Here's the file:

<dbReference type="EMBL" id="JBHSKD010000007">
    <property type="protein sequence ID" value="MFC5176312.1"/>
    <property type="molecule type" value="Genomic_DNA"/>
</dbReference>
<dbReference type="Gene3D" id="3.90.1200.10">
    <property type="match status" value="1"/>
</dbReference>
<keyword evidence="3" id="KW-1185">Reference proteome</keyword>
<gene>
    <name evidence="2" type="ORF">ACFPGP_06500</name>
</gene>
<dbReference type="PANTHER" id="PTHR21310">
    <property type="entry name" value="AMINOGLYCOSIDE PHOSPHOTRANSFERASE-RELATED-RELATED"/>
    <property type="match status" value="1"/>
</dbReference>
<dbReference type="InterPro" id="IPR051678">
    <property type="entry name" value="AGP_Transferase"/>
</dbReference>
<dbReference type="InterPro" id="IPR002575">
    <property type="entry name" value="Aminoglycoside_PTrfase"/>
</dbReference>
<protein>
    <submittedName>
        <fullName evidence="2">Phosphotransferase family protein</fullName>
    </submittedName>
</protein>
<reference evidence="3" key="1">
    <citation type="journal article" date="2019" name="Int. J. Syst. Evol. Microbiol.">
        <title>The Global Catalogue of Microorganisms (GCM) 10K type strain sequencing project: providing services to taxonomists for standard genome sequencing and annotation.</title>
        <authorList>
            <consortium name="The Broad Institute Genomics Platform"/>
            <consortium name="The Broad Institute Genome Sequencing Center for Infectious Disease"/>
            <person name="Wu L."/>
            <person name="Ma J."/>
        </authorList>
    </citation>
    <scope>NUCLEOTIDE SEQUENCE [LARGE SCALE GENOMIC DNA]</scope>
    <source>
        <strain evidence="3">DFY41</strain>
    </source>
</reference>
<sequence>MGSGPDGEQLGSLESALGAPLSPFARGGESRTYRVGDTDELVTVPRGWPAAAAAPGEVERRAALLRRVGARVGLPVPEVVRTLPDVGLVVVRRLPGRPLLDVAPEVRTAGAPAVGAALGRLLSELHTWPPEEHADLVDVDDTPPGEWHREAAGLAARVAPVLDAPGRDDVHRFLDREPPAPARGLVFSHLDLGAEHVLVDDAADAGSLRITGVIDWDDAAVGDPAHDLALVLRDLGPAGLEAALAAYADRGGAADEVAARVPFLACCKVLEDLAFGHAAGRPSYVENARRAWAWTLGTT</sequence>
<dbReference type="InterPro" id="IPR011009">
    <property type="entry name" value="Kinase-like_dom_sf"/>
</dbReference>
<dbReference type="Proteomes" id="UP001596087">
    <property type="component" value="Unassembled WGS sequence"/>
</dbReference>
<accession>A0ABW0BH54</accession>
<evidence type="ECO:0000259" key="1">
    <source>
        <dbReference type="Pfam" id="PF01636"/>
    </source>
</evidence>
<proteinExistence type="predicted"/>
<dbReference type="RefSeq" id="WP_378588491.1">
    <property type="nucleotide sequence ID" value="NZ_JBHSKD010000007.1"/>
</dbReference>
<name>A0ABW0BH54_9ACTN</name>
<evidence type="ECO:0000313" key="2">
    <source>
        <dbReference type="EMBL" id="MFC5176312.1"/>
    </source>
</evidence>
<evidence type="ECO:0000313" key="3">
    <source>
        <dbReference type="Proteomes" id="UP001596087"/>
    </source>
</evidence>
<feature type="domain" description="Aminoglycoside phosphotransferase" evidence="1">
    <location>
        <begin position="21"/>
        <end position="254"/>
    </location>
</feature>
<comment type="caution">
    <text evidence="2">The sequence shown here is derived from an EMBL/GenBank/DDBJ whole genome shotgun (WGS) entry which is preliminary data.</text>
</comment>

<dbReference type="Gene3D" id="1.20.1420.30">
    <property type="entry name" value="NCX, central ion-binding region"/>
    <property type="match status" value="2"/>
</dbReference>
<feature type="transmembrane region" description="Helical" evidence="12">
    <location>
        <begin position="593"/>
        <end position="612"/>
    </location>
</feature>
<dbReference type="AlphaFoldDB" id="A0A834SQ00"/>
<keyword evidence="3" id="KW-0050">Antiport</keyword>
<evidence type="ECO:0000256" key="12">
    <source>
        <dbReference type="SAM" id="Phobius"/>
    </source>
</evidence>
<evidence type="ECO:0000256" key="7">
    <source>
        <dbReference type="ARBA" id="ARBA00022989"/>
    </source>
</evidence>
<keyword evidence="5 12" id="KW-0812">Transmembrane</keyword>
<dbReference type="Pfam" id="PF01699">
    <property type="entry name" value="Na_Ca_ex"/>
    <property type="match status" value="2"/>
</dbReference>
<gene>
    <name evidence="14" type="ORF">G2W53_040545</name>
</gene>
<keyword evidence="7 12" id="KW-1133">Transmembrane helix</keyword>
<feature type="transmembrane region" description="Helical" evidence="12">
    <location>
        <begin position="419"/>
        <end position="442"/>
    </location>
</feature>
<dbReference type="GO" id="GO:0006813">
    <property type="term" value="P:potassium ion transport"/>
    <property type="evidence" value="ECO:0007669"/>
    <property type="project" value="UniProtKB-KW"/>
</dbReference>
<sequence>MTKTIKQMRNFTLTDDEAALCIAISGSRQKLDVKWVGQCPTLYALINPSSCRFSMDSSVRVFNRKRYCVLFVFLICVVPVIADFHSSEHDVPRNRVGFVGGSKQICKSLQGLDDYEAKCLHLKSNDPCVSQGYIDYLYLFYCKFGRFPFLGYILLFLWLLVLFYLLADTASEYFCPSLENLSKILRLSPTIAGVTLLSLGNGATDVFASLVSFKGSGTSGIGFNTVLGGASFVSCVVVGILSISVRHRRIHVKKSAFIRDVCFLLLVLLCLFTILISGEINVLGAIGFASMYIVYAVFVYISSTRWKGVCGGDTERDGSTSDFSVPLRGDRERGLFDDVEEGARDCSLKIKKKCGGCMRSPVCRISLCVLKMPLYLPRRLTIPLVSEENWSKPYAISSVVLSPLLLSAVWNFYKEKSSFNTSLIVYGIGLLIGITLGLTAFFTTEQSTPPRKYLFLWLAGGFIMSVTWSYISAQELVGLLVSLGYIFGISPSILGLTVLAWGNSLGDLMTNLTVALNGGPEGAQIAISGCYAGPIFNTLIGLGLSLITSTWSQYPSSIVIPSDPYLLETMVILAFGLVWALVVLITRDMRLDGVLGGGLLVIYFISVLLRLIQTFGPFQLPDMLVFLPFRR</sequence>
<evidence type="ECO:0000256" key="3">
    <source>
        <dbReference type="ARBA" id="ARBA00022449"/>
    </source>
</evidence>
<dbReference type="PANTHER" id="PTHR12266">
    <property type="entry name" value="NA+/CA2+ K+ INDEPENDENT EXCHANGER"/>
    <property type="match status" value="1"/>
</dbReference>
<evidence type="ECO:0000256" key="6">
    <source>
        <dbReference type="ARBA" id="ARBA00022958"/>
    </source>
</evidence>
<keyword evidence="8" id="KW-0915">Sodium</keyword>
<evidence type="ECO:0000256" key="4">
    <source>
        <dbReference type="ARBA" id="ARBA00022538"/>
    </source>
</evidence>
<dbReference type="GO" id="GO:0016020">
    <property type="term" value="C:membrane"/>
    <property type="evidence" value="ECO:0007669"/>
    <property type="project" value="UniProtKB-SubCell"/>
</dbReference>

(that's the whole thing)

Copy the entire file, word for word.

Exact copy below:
<dbReference type="EMBL" id="JBHSKD010000007">
    <property type="protein sequence ID" value="MFC5176312.1"/>
    <property type="molecule type" value="Genomic_DNA"/>
</dbReference>
<dbReference type="Gene3D" id="3.90.1200.10">
    <property type="match status" value="1"/>
</dbReference>
<keyword evidence="3" id="KW-1185">Reference proteome</keyword>
<gene>
    <name evidence="2" type="ORF">ACFPGP_06500</name>
</gene>
<dbReference type="PANTHER" id="PTHR21310">
    <property type="entry name" value="AMINOGLYCOSIDE PHOSPHOTRANSFERASE-RELATED-RELATED"/>
    <property type="match status" value="1"/>
</dbReference>
<dbReference type="InterPro" id="IPR051678">
    <property type="entry name" value="AGP_Transferase"/>
</dbReference>
<dbReference type="InterPro" id="IPR002575">
    <property type="entry name" value="Aminoglycoside_PTrfase"/>
</dbReference>
<protein>
    <submittedName>
        <fullName evidence="2">Phosphotransferase family protein</fullName>
    </submittedName>
</protein>
<reference evidence="3" key="1">
    <citation type="journal article" date="2019" name="Int. J. Syst. Evol. Microbiol.">
        <title>The Global Catalogue of Microorganisms (GCM) 10K type strain sequencing project: providing services to taxonomists for standard genome sequencing and annotation.</title>
        <authorList>
            <consortium name="The Broad Institute Genomics Platform"/>
            <consortium name="The Broad Institute Genome Sequencing Center for Infectious Disease"/>
            <person name="Wu L."/>
            <person name="Ma J."/>
        </authorList>
    </citation>
    <scope>NUCLEOTIDE SEQUENCE [LARGE SCALE GENOMIC DNA]</scope>
    <source>
        <strain evidence="3">DFY41</strain>
    </source>
</reference>
<sequence>MGSGPDGEQLGSLESALGAPLSPFARGGESRTYRVGDTDELVTVPRGWPAAAAAPGEVERRAALLRRVGARVGLPVPEVVRTLPDVGLVVVRRLPGRPLLDVAPEVRTAGAPAVGAALGRLLSELHTWPPEEHADLVDVDDTPPGEWHREAAGLAARVAPVLDAPGRDDVHRFLDREPPAPARGLVFSHLDLGAEHVLVDDAADAGSLRITGVIDWDDAAVGDPAHDLALVLRDLGPAGLEAALAAYADRGGAADEVAARVPFLACCKVLEDLAFGHAAGRPSYVENARRAWAWTLGTT</sequence>
<dbReference type="InterPro" id="IPR011009">
    <property type="entry name" value="Kinase-like_dom_sf"/>
</dbReference>
<dbReference type="Proteomes" id="UP001596087">
    <property type="component" value="Unassembled WGS sequence"/>
</dbReference>
<accession>A0ABW0BH54</accession>
<evidence type="ECO:0000259" key="1">
    <source>
        <dbReference type="Pfam" id="PF01636"/>
    </source>
</evidence>
<proteinExistence type="predicted"/>
<dbReference type="RefSeq" id="WP_378588491.1">
    <property type="nucleotide sequence ID" value="NZ_JBHSKD010000007.1"/>
</dbReference>
<name>A0ABW0BH54_9ACTN</name>
<evidence type="ECO:0000313" key="2">
    <source>
        <dbReference type="EMBL" id="MFC5176312.1"/>
    </source>
</evidence>
<evidence type="ECO:0000313" key="3">
    <source>
        <dbReference type="Proteomes" id="UP001596087"/>
    </source>
</evidence>
<feature type="domain" description="Aminoglycoside phosphotransferase" evidence="1">
    <location>
        <begin position="21"/>
        <end position="254"/>
    </location>
</feature>
<comment type="caution">
    <text evidence="2">The sequence shown here is derived from an EMBL/GenBank/DDBJ whole genome shotgun (WGS) entry which is preliminary data.</text>
</comment>

<dbReference type="Gene3D" id="1.20.1420.30">
    <property type="entry name" value="NCX, central ion-binding region"/>
    <property type="match status" value="2"/>
</dbReference>
<feature type="transmembrane region" description="Helical" evidence="12">
    <location>
        <begin position="593"/>
        <end position="612"/>
    </location>
</feature>
<dbReference type="AlphaFoldDB" id="A0A834SQ00"/>
<keyword evidence="3" id="KW-0050">Antiport</keyword>
<evidence type="ECO:0000256" key="12">
    <source>
        <dbReference type="SAM" id="Phobius"/>
    </source>
</evidence>
<evidence type="ECO:0000256" key="7">
    <source>
        <dbReference type="ARBA" id="ARBA00022989"/>
    </source>
</evidence>
<keyword evidence="5 12" id="KW-0812">Transmembrane</keyword>
<dbReference type="Pfam" id="PF01699">
    <property type="entry name" value="Na_Ca_ex"/>
    <property type="match status" value="2"/>
</dbReference>
<gene>
    <name evidence="14" type="ORF">G2W53_040545</name>
</gene>
<keyword evidence="7 12" id="KW-1133">Transmembrane helix</keyword>
<feature type="transmembrane region" description="Helical" evidence="12">
    <location>
        <begin position="419"/>
        <end position="442"/>
    </location>
</feature>
<dbReference type="GO" id="GO:0006813">
    <property type="term" value="P:potassium ion transport"/>
    <property type="evidence" value="ECO:0007669"/>
    <property type="project" value="UniProtKB-KW"/>
</dbReference>
<sequence>MTKTIKQMRNFTLTDDEAALCIAISGSRQKLDVKWVGQCPTLYALINPSSCRFSMDSSVRVFNRKRYCVLFVFLICVVPVIADFHSSEHDVPRNRVGFVGGSKQICKSLQGLDDYEAKCLHLKSNDPCVSQGYIDYLYLFYCKFGRFPFLGYILLFLWLLVLFYLLADTASEYFCPSLENLSKILRLSPTIAGVTLLSLGNGATDVFASLVSFKGSGTSGIGFNTVLGGASFVSCVVVGILSISVRHRRIHVKKSAFIRDVCFLLLVLLCLFTILISGEINVLGAIGFASMYIVYAVFVYISSTRWKGVCGGDTERDGSTSDFSVPLRGDRERGLFDDVEEGARDCSLKIKKKCGGCMRSPVCRISLCVLKMPLYLPRRLTIPLVSEENWSKPYAISSVVLSPLLLSAVWNFYKEKSSFNTSLIVYGIGLLIGITLGLTAFFTTEQSTPPRKYLFLWLAGGFIMSVTWSYISAQELVGLLVSLGYIFGISPSILGLTVLAWGNSLGDLMTNLTVALNGGPEGAQIAISGCYAGPIFNTLIGLGLSLITSTWSQYPSSIVIPSDPYLLETMVILAFGLVWALVVLITRDMRLDGVLGGGLLVIYFISVLLRLIQTFGPFQLPDMLVFLPFRR</sequence>
<evidence type="ECO:0000256" key="3">
    <source>
        <dbReference type="ARBA" id="ARBA00022449"/>
    </source>
</evidence>
<dbReference type="PANTHER" id="PTHR12266">
    <property type="entry name" value="NA+/CA2+ K+ INDEPENDENT EXCHANGER"/>
    <property type="match status" value="1"/>
</dbReference>
<evidence type="ECO:0000256" key="6">
    <source>
        <dbReference type="ARBA" id="ARBA00022958"/>
    </source>
</evidence>
<keyword evidence="8" id="KW-0915">Sodium</keyword>
<evidence type="ECO:0000256" key="4">
    <source>
        <dbReference type="ARBA" id="ARBA00022538"/>
    </source>
</evidence>
<dbReference type="GO" id="GO:0016020">
    <property type="term" value="C:membrane"/>
    <property type="evidence" value="ECO:0007669"/>
    <property type="project" value="UniProtKB-SubCell"/>
</dbReference>